The Fox And The Old Gray Goose

: Boys And Girls Bookshelf

The fox and his wife they had a great strife,

They never ate mustard in all their whole life;

They ate their meat without fork or knife,

And loved to be picking a bone, e-ho!

The fox jumped up on a moonlight night,

The stars they were shining, and all things bright.

Oh, ho! said the fox, it's a very fine night

For me to go t
rough the town, e-ho!

The fox when he came to yonder stile,

He lifted his lugs and he listened awhile;

Oh, ho, said the fox, it's but a short mile

From this unto yonder wee town, e-ho!

The fox when he came to the farmer's gate,

Who should he see but the farmer's drake;

I love you well for your master's sake,

And long to be picking your bone, e-ho!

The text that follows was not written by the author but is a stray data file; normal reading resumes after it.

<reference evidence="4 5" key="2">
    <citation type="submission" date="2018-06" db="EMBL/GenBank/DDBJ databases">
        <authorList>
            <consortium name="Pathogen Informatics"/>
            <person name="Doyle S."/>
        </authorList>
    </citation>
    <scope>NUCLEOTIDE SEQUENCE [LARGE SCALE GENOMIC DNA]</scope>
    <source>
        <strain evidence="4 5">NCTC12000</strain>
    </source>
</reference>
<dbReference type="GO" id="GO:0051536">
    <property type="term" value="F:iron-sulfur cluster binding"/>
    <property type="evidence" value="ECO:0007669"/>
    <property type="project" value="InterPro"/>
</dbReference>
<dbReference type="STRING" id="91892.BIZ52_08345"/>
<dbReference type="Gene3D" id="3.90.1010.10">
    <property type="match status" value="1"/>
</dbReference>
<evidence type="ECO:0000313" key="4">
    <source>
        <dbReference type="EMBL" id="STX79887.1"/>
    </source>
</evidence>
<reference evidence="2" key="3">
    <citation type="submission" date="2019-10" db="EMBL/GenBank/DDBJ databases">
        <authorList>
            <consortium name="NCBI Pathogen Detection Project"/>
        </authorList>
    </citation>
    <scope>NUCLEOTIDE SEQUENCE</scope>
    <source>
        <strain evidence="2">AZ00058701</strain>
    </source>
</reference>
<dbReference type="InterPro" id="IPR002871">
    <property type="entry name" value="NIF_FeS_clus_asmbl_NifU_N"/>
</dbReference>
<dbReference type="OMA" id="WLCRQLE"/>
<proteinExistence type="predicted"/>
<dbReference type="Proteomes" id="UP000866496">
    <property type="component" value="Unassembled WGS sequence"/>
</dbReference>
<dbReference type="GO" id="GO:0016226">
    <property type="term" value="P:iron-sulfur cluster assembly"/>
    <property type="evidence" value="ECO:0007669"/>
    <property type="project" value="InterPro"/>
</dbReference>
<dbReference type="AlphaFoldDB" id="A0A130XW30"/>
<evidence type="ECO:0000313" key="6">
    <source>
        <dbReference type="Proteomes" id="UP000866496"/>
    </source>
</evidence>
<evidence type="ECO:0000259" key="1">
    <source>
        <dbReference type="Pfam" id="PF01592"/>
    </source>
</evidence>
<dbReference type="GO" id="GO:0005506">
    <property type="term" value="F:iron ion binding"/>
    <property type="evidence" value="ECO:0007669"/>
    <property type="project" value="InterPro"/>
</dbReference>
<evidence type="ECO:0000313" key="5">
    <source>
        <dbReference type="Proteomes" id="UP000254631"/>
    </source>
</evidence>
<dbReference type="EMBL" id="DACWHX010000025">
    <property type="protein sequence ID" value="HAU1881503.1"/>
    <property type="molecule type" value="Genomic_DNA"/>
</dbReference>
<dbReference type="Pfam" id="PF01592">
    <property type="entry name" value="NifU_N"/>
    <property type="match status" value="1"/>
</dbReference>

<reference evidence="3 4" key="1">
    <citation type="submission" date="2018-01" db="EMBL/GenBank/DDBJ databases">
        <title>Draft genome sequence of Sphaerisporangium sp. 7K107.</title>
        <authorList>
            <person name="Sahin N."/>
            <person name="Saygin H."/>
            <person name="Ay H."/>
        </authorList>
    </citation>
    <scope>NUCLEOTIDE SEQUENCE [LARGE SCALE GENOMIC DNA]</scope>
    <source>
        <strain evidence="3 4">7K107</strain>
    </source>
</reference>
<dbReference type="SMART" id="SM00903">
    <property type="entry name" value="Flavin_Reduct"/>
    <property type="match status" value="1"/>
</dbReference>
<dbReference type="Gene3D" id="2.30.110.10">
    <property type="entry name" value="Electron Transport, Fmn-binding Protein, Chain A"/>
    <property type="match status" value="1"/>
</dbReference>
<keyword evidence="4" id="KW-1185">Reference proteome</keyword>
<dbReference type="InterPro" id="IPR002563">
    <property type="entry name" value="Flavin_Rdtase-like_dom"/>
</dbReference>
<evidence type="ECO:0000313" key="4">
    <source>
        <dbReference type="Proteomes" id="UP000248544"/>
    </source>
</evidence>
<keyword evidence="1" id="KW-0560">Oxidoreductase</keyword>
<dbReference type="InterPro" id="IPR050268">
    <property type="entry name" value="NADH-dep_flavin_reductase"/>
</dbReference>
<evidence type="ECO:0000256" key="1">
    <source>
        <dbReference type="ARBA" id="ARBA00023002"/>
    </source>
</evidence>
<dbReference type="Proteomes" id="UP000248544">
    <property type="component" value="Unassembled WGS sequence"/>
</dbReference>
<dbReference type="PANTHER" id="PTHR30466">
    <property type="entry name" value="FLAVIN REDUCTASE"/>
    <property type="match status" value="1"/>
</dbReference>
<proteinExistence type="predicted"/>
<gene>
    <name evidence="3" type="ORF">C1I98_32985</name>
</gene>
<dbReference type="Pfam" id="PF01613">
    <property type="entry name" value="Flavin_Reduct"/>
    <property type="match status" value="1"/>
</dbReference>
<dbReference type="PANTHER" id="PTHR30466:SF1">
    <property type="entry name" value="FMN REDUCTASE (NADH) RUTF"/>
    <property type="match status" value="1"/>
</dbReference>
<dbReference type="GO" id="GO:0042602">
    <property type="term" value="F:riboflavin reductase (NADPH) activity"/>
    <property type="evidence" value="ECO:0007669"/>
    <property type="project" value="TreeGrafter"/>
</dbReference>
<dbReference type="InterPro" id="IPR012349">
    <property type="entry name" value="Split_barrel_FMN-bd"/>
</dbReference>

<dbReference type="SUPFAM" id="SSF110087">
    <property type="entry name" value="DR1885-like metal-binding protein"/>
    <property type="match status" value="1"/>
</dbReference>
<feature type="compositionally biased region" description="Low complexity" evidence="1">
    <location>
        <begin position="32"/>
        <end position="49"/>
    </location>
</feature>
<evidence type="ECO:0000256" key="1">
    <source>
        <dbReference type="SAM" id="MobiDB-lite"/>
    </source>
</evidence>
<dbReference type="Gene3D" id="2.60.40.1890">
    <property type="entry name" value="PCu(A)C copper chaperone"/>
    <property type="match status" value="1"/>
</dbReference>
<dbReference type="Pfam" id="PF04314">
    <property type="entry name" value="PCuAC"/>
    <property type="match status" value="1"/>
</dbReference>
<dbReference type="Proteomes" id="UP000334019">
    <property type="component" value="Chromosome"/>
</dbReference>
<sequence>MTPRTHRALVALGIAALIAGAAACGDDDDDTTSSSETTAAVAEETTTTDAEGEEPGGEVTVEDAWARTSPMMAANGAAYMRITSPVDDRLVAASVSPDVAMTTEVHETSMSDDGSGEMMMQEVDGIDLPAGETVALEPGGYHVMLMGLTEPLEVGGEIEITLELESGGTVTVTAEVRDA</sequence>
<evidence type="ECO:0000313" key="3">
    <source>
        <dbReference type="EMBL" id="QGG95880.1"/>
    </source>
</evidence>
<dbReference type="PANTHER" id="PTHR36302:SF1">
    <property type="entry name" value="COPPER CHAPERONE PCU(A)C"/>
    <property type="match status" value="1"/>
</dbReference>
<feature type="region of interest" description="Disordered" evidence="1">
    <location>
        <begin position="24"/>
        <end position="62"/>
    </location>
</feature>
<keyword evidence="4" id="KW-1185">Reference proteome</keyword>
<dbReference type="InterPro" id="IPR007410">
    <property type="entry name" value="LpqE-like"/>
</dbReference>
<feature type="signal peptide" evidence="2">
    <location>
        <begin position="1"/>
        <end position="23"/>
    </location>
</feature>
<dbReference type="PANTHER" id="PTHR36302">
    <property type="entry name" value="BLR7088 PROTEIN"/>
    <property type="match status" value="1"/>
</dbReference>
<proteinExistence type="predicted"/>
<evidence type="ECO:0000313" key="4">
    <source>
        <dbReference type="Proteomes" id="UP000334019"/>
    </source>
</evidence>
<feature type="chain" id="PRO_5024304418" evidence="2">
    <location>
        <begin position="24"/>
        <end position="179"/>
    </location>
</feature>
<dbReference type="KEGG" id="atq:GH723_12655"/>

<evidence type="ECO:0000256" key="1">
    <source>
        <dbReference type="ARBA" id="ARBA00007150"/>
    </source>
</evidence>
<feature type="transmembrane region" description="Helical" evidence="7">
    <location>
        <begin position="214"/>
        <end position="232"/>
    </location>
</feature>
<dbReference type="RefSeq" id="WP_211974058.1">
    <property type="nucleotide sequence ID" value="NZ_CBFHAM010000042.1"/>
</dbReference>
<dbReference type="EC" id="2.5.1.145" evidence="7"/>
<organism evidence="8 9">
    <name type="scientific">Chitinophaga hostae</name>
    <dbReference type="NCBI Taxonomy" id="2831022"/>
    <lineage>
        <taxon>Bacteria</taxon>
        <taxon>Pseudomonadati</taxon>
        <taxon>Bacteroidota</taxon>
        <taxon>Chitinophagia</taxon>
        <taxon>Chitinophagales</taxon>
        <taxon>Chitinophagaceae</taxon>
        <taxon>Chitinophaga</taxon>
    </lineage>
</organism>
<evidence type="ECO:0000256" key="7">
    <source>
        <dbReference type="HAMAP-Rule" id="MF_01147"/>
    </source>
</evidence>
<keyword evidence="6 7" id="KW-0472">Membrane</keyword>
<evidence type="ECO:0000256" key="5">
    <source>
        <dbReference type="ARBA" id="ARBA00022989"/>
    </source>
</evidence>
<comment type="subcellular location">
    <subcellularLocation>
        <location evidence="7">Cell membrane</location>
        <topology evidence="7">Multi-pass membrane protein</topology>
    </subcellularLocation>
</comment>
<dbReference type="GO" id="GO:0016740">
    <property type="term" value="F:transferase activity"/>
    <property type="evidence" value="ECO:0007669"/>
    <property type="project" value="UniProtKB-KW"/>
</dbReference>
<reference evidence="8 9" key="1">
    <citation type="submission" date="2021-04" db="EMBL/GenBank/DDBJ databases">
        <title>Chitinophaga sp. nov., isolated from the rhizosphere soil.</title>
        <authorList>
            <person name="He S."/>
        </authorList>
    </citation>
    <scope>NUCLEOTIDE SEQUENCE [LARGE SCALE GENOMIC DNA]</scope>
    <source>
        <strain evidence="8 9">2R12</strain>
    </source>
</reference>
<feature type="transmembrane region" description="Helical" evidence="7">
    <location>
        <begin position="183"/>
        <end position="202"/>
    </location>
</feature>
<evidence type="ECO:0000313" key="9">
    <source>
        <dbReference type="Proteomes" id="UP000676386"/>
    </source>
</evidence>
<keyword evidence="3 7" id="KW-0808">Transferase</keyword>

The gray goose she ran round the hay-stack.

Oh, ho! said the fox, you are very fat;

You'll grease my beard and ride on my back

From this unto yonder wee town e-ho!

Old Gammer Hipple-hopple hopped out of bed,

She opened the casement, and popped out her head.

Oh! husband, oh! husband, the gray goose is dead,

And the fox is gone through the town, oh!

Then the old man got up in his red cap,

And swore he would catch the fox in a trap;

But the fox was too cunning, and gave him the slip,

And ran through the town, the town, e-oh!

When he got to the top of the hill,

He blew his trumpet both loud and shrill,

For joy that he was safe

Through the town, e-oh!

When the fox came back to his den,

He had young ones, both nine and ten.

"You're welcome home, daddy; you may go again,

If you bring us such nice meat from the town, e-oh!"